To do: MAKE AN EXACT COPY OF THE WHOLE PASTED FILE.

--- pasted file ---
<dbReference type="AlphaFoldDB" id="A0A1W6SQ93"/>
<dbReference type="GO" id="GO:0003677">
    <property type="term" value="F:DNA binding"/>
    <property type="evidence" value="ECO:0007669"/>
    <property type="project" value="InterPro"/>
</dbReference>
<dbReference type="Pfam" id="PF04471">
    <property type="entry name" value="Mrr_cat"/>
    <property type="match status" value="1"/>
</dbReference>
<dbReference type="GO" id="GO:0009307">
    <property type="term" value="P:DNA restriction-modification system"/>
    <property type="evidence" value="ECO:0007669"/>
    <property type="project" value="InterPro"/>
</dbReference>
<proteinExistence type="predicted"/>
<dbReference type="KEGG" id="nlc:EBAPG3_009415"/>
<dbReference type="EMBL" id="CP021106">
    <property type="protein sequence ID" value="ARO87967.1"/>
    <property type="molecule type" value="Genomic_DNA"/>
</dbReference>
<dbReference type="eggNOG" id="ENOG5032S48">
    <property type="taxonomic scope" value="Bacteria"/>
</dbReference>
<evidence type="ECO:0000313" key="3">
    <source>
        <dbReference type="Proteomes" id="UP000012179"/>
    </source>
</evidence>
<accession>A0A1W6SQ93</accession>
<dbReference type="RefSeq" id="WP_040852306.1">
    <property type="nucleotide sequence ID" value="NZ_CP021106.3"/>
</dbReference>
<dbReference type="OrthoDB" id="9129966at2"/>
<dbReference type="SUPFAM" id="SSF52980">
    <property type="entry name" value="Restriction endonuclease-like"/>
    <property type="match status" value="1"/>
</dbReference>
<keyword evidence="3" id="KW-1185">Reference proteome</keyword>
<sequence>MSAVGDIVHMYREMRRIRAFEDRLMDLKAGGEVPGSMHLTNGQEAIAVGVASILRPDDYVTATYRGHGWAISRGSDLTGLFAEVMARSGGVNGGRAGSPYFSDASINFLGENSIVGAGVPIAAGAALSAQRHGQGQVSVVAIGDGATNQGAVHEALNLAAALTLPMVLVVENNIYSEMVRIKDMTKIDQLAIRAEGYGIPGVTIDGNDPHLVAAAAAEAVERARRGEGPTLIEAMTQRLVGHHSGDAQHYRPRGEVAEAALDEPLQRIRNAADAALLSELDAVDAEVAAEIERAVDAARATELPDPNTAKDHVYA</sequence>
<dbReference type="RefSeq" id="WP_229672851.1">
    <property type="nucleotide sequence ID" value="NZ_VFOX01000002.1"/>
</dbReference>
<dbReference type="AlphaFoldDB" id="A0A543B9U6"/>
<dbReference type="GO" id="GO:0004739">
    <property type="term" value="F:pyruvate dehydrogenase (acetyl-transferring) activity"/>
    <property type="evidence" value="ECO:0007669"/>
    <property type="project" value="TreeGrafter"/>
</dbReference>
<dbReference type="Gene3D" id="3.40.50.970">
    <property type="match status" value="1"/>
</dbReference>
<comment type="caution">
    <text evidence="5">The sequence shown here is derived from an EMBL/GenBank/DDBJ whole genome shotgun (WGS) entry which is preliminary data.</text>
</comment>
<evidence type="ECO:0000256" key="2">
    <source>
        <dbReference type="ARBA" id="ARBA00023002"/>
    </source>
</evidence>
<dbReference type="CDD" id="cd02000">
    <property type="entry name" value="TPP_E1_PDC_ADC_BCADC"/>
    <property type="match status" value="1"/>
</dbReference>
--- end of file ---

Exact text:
<dbReference type="AlphaFoldDB" id="A0A1W6SQ93"/>
<dbReference type="GO" id="GO:0003677">
    <property type="term" value="F:DNA binding"/>
    <property type="evidence" value="ECO:0007669"/>
    <property type="project" value="InterPro"/>
</dbReference>
<dbReference type="Pfam" id="PF04471">
    <property type="entry name" value="Mrr_cat"/>
    <property type="match status" value="1"/>
</dbReference>
<dbReference type="GO" id="GO:0009307">
    <property type="term" value="P:DNA restriction-modification system"/>
    <property type="evidence" value="ECO:0007669"/>
    <property type="project" value="InterPro"/>
</dbReference>
<proteinExistence type="predicted"/>
<dbReference type="KEGG" id="nlc:EBAPG3_009415"/>
<dbReference type="EMBL" id="CP021106">
    <property type="protein sequence ID" value="ARO87967.1"/>
    <property type="molecule type" value="Genomic_DNA"/>
</dbReference>
<dbReference type="eggNOG" id="ENOG5032S48">
    <property type="taxonomic scope" value="Bacteria"/>
</dbReference>
<evidence type="ECO:0000313" key="3">
    <source>
        <dbReference type="Proteomes" id="UP000012179"/>
    </source>
</evidence>
<accession>A0A1W6SQ93</accession>
<dbReference type="RefSeq" id="WP_040852306.1">
    <property type="nucleotide sequence ID" value="NZ_CP021106.3"/>
</dbReference>
<dbReference type="OrthoDB" id="9129966at2"/>
<dbReference type="SUPFAM" id="SSF52980">
    <property type="entry name" value="Restriction endonuclease-like"/>
    <property type="match status" value="1"/>
</dbReference>
<keyword evidence="3" id="KW-1185">Reference proteome</keyword>
<sequence>MSAVGDIVHMYREMRRIRAFEDRLMDLKAGGEVPGSMHLTNGQEAIAVGVASILRPDDYVTATYRGHGWAISRGSDLTGLFAEVMARSGGVNGGRAGSPYFSDASINFLGENSIVGAGVPIAAGAALSAQRHGQGQVSVVAIGDGATNQGAVHEALNLAAALTLPMVLVVENNIYSEMVRIKDMTKIDQLAIRAEGYGIPGVTIDGNDPHLVAAAAAEAVERARRGEGPTLIEAMTQRLVGHHSGDAQHYRPRGEVAEAALDEPLQRIRNAADAALLSELDAVDAEVAAEIERAVDAARATELPDPNTAKDHVYA</sequence>
<dbReference type="RefSeq" id="WP_229672851.1">
    <property type="nucleotide sequence ID" value="NZ_VFOX01000002.1"/>
</dbReference>
<dbReference type="AlphaFoldDB" id="A0A543B9U6"/>
<dbReference type="GO" id="GO:0004739">
    <property type="term" value="F:pyruvate dehydrogenase (acetyl-transferring) activity"/>
    <property type="evidence" value="ECO:0007669"/>
    <property type="project" value="TreeGrafter"/>
</dbReference>
<dbReference type="Gene3D" id="3.40.50.970">
    <property type="match status" value="1"/>
</dbReference>
<comment type="caution">
    <text evidence="5">The sequence shown here is derived from an EMBL/GenBank/DDBJ whole genome shotgun (WGS) entry which is preliminary data.</text>
</comment>
<evidence type="ECO:0000256" key="2">
    <source>
        <dbReference type="ARBA" id="ARBA00023002"/>
    </source>
</evidence>
<dbReference type="CDD" id="cd02000">
    <property type="entry name" value="TPP_E1_PDC_ADC_BCADC"/>
    <property type="match status" value="1"/>
</dbReference>